OUR VIEW: Peninsula in an identity crisis

Do each of the Peninsula’s communities have their own, unique identity and would anyone want to sacrifice that?

Is amalgamation a way out of having to foot the bill for big, municipal projects? Some taxpayers in Central Saanich must think so, as councillors there are using such terms as reasoning behind a call to explore what a municipal merger might look like on the Peninsula.

The district went to a tri-municipal meeting on March 13 with North Saanich and the Town of Sidney asking that the topic of amalgamation be researched, so they could better answer public questions about the costs of — and chances of — amalgamating with their neighbours.

It’s not uncommon for some people to call for amalgamation in the face of potential tax increases to pay for large projects. Central Saanich is investigating building a new town hall and police services building for millions of dollars, which will require a referendum question. Reaction has been mixed.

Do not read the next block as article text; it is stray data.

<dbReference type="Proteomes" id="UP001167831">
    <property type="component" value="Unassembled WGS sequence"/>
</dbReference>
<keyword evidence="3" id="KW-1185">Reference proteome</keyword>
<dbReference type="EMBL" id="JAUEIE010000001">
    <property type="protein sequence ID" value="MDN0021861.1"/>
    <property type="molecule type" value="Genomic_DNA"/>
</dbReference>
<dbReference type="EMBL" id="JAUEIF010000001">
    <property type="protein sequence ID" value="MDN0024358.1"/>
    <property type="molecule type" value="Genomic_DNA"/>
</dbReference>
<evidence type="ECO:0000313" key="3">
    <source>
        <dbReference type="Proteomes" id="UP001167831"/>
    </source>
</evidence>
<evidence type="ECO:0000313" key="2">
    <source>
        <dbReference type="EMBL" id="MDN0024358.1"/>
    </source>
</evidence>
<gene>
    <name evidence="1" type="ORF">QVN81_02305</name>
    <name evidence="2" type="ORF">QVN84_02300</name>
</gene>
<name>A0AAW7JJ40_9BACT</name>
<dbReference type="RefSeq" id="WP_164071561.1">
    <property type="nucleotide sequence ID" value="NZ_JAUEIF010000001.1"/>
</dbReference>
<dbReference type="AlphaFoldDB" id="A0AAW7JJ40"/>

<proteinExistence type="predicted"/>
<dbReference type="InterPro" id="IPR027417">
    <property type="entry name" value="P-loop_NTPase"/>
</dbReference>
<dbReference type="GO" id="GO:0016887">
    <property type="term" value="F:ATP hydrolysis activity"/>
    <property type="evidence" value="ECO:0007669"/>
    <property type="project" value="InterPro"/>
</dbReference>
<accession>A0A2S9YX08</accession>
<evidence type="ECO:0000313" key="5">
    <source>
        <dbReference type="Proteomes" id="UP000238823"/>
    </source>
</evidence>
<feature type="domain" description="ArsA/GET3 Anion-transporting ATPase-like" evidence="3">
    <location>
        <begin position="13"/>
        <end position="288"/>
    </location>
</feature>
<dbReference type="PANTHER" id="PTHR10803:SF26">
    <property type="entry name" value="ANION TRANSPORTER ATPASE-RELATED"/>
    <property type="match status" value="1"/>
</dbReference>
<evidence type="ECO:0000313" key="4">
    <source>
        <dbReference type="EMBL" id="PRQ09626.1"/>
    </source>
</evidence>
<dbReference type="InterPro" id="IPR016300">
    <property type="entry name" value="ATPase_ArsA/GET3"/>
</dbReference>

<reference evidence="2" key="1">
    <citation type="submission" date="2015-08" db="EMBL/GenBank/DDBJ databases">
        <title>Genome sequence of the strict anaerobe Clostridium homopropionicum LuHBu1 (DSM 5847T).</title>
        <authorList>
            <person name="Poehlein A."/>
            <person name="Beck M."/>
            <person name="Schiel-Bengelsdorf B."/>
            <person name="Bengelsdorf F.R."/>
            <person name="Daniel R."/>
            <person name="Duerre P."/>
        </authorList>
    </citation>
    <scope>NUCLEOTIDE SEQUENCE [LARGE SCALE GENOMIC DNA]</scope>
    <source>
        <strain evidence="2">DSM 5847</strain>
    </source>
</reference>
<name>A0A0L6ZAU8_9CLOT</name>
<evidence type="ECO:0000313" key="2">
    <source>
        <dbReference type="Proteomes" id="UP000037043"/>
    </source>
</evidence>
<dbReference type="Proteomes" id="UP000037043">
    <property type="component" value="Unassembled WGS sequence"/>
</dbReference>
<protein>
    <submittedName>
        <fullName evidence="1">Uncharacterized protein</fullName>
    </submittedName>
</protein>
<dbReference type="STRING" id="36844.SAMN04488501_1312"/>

Will amalgamation eliminate that and other costs? That’s the $64,000 question.

Municipal leaders highly doubt there would be any cost savings in a major merger of Peninsula municipalities — will experienced politicians recalling other mergers that saw a doubling of staff resources and adding to the overall costs of doing business. They do admit, however, that they have little ammunition to either fight or favour amalgamation. So, the mayors and chief administrative officers will look into how to proceed.

Saving money, however, should not be the overriding decision for amalgamation. What’s more important is identity. Do each of the Peninsula’s communities have their own, unique identity and would anyone want to sacrifice that for a bigger local government?

That’s a much better question to ask and have answered.

 

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